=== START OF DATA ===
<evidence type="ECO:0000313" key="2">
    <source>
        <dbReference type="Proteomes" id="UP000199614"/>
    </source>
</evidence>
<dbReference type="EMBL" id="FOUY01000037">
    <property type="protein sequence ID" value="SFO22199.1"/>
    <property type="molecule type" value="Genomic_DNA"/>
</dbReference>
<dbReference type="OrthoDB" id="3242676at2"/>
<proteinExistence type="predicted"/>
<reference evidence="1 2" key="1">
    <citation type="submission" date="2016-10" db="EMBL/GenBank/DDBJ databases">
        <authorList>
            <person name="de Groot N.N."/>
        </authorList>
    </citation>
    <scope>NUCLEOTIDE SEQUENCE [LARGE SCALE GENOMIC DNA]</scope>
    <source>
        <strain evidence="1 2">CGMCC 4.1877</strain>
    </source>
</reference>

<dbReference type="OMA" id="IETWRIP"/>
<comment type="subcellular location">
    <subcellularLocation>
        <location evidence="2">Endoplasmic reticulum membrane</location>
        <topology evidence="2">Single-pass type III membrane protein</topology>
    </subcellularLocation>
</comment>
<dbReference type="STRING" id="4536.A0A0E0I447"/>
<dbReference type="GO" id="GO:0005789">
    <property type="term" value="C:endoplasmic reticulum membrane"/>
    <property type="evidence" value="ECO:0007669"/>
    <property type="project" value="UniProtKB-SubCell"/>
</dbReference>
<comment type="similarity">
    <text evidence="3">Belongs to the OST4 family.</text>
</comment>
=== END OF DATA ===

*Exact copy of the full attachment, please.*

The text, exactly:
<evidence type="ECO:0000313" key="2">
    <source>
        <dbReference type="Proteomes" id="UP000199614"/>
    </source>
</evidence>
<dbReference type="EMBL" id="FOUY01000037">
    <property type="protein sequence ID" value="SFO22199.1"/>
    <property type="molecule type" value="Genomic_DNA"/>
</dbReference>
<dbReference type="OrthoDB" id="3242676at2"/>
<proteinExistence type="predicted"/>
<reference evidence="1 2" key="1">
    <citation type="submission" date="2016-10" db="EMBL/GenBank/DDBJ databases">
        <authorList>
            <person name="de Groot N.N."/>
        </authorList>
    </citation>
    <scope>NUCLEOTIDE SEQUENCE [LARGE SCALE GENOMIC DNA]</scope>
    <source>
        <strain evidence="1 2">CGMCC 4.1877</strain>
    </source>
</reference>

<dbReference type="OMA" id="IETWRIP"/>
<comment type="subcellular location">
    <subcellularLocation>
        <location evidence="2">Endoplasmic reticulum membrane</location>
        <topology evidence="2">Single-pass type III membrane protein</topology>
    </subcellularLocation>
</comment>
<dbReference type="STRING" id="4536.A0A0E0I447"/>
<dbReference type="GO" id="GO:0005789">
    <property type="term" value="C:endoplasmic reticulum membrane"/>
    <property type="evidence" value="ECO:0007669"/>
    <property type="project" value="UniProtKB-SubCell"/>
</dbReference>
<comment type="similarity">
    <text evidence="3">Belongs to the OST4 family.</text>
</comment>